Take care of valves in your projects
By Prof. B.P. Nansi
Valves appear to be a small item on your project equipment list. But valves play a vital role in your project. Remember that a chemical or refining or for that matter any industrial plant uses a large number of valves.
Take care of this small item. In the early stage of your project pay attention to the selection of valves. There are many valves around and they can be a source of various issues, problems and headaches. At the project stage, valves have to be stored, handled and managed well and later, during operations, valves pose problems like leakage, jamming and 'no-spare'.
So, select valves carefully.
Look at how many characteristics are considered before a valve is selected:
* Pressure temperature rating
* Material of body construction: Metal, plastic?
* Material of internals construction
* Operation: Manual, hydraulic, chain?
* Spindle design: Extended?
* End connections
The fact is that there are many selection parameters and they generate considerable inventory of parts and valves. Due to the variation in type, size, material etc., the inventory management becomes a task by itself.
Other aspects of valves needing your attention are: Location of a valve in the pipeline and any special design.
That is not all. Another consideration deciding the type, size, material etc., is the fluid in the pipeline. The fluid can be liquid, gas or solid or any combination of these three. Then there are the corrosion and erosion properties of the fluid. So that is another opportunity to increase the operation, maintenance and inventory issues.
One more source: Some valves are required to be tightly shut off. No fluid should 'leak' through the gate. That is because the downstream process cannot tolerate any presence of the fluid. Valves in such a duty need extra care, attention and maintenance.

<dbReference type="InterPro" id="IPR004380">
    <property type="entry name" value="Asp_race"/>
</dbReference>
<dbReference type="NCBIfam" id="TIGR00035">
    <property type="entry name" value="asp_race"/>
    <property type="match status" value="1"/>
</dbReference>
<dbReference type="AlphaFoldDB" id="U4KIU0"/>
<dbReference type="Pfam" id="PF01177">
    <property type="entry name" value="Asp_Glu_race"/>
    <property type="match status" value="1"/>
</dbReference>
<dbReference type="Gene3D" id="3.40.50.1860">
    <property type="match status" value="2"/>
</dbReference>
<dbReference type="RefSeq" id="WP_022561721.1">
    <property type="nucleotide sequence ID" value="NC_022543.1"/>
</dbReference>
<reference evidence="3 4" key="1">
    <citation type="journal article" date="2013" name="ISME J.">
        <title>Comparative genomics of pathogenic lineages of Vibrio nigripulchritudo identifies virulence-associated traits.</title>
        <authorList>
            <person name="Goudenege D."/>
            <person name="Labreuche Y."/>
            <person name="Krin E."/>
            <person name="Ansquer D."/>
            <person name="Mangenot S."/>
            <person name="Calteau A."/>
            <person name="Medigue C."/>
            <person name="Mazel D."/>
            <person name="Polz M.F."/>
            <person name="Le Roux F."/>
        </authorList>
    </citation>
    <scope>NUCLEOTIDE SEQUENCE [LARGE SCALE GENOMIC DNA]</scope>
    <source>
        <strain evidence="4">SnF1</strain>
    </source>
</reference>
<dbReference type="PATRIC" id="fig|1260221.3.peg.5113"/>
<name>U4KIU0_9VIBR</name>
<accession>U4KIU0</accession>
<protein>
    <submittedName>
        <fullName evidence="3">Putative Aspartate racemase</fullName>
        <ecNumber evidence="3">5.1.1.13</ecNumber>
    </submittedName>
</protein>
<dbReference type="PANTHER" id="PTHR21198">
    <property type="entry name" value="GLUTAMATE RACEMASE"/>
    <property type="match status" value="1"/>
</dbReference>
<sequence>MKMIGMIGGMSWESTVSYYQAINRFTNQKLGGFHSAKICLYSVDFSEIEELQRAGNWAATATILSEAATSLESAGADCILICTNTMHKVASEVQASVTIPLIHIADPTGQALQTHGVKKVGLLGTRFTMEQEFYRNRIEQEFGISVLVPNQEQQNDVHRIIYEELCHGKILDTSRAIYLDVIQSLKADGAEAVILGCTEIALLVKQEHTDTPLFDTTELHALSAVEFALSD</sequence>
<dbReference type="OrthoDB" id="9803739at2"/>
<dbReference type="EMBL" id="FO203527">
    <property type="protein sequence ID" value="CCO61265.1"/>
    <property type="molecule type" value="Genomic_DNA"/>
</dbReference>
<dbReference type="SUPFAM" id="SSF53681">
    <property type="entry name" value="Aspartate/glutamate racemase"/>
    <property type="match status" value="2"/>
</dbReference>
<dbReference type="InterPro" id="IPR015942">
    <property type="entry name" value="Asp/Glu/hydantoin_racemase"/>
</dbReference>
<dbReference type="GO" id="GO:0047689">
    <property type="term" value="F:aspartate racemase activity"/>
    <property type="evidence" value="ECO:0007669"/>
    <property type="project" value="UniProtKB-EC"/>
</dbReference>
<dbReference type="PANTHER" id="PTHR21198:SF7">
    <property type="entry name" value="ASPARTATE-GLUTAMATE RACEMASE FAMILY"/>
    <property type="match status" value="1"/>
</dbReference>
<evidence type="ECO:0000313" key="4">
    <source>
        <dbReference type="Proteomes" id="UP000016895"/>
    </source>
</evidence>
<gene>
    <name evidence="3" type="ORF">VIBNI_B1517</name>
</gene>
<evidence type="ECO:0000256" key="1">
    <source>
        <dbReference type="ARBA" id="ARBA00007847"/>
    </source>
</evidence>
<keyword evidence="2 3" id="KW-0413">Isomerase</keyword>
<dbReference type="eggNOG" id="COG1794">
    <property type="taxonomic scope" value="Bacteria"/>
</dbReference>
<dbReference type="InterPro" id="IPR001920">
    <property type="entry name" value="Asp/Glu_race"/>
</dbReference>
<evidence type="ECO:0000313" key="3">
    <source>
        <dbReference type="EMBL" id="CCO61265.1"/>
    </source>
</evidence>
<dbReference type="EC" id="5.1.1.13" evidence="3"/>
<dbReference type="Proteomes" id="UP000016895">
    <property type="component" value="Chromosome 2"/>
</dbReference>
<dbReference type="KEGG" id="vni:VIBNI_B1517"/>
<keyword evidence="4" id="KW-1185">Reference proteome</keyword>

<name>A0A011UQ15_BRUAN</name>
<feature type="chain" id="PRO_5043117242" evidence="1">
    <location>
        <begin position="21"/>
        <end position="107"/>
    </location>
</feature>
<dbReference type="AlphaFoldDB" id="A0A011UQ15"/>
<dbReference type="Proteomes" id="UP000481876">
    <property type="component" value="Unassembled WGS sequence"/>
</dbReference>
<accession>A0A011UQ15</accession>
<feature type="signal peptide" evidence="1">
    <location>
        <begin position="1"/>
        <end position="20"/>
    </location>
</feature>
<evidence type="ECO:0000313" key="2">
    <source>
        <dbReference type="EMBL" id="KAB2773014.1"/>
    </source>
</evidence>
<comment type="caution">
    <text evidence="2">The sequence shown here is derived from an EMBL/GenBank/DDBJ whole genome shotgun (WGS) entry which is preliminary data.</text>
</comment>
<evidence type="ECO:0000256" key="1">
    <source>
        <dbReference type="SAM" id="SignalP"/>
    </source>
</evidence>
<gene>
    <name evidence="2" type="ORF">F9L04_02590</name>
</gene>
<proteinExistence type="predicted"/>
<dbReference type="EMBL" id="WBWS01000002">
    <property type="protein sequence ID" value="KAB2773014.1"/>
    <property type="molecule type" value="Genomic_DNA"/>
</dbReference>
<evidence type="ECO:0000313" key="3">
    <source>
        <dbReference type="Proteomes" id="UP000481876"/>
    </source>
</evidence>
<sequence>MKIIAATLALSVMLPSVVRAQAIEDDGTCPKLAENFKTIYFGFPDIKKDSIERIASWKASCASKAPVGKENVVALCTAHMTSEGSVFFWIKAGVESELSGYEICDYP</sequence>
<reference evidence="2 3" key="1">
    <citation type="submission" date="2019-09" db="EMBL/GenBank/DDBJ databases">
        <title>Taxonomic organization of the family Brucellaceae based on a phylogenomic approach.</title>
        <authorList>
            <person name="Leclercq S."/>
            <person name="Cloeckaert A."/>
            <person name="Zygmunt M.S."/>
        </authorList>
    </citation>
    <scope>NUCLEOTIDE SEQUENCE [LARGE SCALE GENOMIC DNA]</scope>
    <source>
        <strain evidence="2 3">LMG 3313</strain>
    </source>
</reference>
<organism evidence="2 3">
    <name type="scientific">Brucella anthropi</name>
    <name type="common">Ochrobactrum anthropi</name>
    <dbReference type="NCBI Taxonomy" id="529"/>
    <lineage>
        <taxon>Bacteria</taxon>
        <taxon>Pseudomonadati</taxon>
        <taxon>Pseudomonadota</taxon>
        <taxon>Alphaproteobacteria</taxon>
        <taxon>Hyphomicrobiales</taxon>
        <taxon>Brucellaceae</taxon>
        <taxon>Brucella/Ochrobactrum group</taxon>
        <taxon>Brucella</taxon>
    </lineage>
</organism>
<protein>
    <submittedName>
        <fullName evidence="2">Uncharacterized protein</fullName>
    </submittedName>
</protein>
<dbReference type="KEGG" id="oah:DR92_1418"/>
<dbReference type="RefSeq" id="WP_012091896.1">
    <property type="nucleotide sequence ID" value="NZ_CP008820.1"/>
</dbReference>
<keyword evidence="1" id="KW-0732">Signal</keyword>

One more point: Are you selecting a special valve; for example, an angle valve? Be careful. When you use an angle valve, the fluid takes a 900 turn after passing through the valve. An angle valve is a valve-cum-elbow. This sounds fantastic, but then that valve is a special item. Special items require special attention, need more maintenance and generate exclusive inventory. If there is no pressing need to have such a valve, just be happy with a conventional valve and an elbow.
Then there is the installation aspect. Pay attention to the location in the pipeline where a valve is installed. The access to valves for operation and, for maintenance and replacement, plays a decisive role in making operation people's life easy or difficult. In one assignment, the owner's project manager instructed us for some particular valves to be installed away from the operators and at a higher position. His argument: "The valves are not required to be operated frequently anyway. Then why install them near the operator's working area and at lower height?" We installed away and a little high in the pipeline.
Now the location of a valve in a pipeline is a subjective matter. If you ask two engineers you will get three recommendations. When that plant started, the operation people complained that the particular valves were located inconveniently. "Valves must be accessible immediately regardless how frequent the operation," was their argument.
So take care of valves in your project. Ensure that at the project stage itself the valves selection and installation is done judiciously. Target for easy operation and maintenance and minimum inventory.
(Prof. Nansi worked for 21 years with Tata Consulting Engineers. He can be contacted at bp.nansi@-projectsmonitor.com)
Take care of valves in your projects